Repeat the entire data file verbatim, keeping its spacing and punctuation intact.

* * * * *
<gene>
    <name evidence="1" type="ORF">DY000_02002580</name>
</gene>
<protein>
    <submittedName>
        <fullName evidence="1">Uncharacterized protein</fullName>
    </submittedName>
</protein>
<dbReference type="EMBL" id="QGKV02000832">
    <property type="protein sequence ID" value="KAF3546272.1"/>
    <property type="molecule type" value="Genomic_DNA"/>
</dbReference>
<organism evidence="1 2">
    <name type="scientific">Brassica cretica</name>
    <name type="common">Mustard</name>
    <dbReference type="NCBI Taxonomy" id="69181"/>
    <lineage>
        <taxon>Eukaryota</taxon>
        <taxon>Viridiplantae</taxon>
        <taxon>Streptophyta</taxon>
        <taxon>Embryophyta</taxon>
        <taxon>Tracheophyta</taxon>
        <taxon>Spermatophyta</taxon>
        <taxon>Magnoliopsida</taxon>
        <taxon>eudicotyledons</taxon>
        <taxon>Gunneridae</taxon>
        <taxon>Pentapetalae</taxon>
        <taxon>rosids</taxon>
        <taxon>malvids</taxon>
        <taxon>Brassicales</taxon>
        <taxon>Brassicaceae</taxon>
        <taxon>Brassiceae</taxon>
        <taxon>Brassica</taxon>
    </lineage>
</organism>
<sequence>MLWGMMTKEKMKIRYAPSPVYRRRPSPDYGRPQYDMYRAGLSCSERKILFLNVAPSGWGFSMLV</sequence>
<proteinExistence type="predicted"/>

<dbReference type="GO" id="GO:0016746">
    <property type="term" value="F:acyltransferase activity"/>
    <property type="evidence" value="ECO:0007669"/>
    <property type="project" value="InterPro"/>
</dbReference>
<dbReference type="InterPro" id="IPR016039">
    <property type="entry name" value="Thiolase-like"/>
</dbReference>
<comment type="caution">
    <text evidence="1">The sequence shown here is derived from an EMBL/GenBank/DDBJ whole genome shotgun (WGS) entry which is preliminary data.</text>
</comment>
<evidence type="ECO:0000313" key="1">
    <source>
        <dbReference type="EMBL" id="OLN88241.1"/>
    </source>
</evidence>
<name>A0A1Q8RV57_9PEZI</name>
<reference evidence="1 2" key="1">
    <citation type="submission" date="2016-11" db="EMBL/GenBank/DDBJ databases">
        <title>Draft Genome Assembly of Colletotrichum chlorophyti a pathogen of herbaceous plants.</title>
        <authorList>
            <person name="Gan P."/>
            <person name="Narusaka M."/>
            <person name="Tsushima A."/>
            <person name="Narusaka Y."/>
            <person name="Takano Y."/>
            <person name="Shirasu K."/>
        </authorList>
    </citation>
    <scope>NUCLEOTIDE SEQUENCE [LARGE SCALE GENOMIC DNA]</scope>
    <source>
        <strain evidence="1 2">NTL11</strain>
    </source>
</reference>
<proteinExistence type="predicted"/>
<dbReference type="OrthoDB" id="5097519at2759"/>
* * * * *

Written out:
<gene>
    <name evidence="1" type="ORF">DY000_02002580</name>
</gene>
<protein>
    <submittedName>
        <fullName evidence="1">Uncharacterized protein</fullName>
    </submittedName>
</protein>
<dbReference type="EMBL" id="QGKV02000832">
    <property type="protein sequence ID" value="KAF3546272.1"/>
    <property type="molecule type" value="Genomic_DNA"/>
</dbReference>
<organism evidence="1 2">
    <name type="scientific">Brassica cretica</name>
    <name type="common">Mustard</name>
    <dbReference type="NCBI Taxonomy" id="69181"/>
    <lineage>
        <taxon>Eukaryota</taxon>
        <taxon>Viridiplantae</taxon>
        <taxon>Streptophyta</taxon>
        <taxon>Embryophyta</taxon>
        <taxon>Tracheophyta</taxon>
        <taxon>Spermatophyta</taxon>
        <taxon>Magnoliopsida</taxon>
        <taxon>eudicotyledons</taxon>
        <taxon>Gunneridae</taxon>
        <taxon>Pentapetalae</taxon>
        <taxon>rosids</taxon>
        <taxon>malvids</taxon>
        <taxon>Brassicales</taxon>
        <taxon>Brassicaceae</taxon>
        <taxon>Brassiceae</taxon>
        <taxon>Brassica</taxon>
    </lineage>
</organism>
<sequence>MLWGMMTKEKMKIRYAPSPVYRRRPSPDYGRPQYDMYRAGLSCSERKILFLNVAPSGWGFSMLV</sequence>
<proteinExistence type="predicted"/>

<dbReference type="GO" id="GO:0016746">
    <property type="term" value="F:acyltransferase activity"/>
    <property type="evidence" value="ECO:0007669"/>
    <property type="project" value="InterPro"/>
</dbReference>
<dbReference type="InterPro" id="IPR016039">
    <property type="entry name" value="Thiolase-like"/>
</dbReference>
<comment type="caution">
    <text evidence="1">The sequence shown here is derived from an EMBL/GenBank/DDBJ whole genome shotgun (WGS) entry which is preliminary data.</text>
</comment>
<evidence type="ECO:0000313" key="1">
    <source>
        <dbReference type="EMBL" id="OLN88241.1"/>
    </source>
</evidence>
<name>A0A1Q8RV57_9PEZI</name>
<reference evidence="1 2" key="1">
    <citation type="submission" date="2016-11" db="EMBL/GenBank/DDBJ databases">
        <title>Draft Genome Assembly of Colletotrichum chlorophyti a pathogen of herbaceous plants.</title>
        <authorList>
            <person name="Gan P."/>
            <person name="Narusaka M."/>
            <person name="Tsushima A."/>
            <person name="Narusaka Y."/>
            <person name="Takano Y."/>
            <person name="Shirasu K."/>
        </authorList>
    </citation>
    <scope>NUCLEOTIDE SEQUENCE [LARGE SCALE GENOMIC DNA]</scope>
    <source>
        <strain evidence="1 2">NTL11</strain>
    </source>
</reference>
<proteinExistence type="predicted"/>
<dbReference type="OrthoDB" id="5097519at2759"/>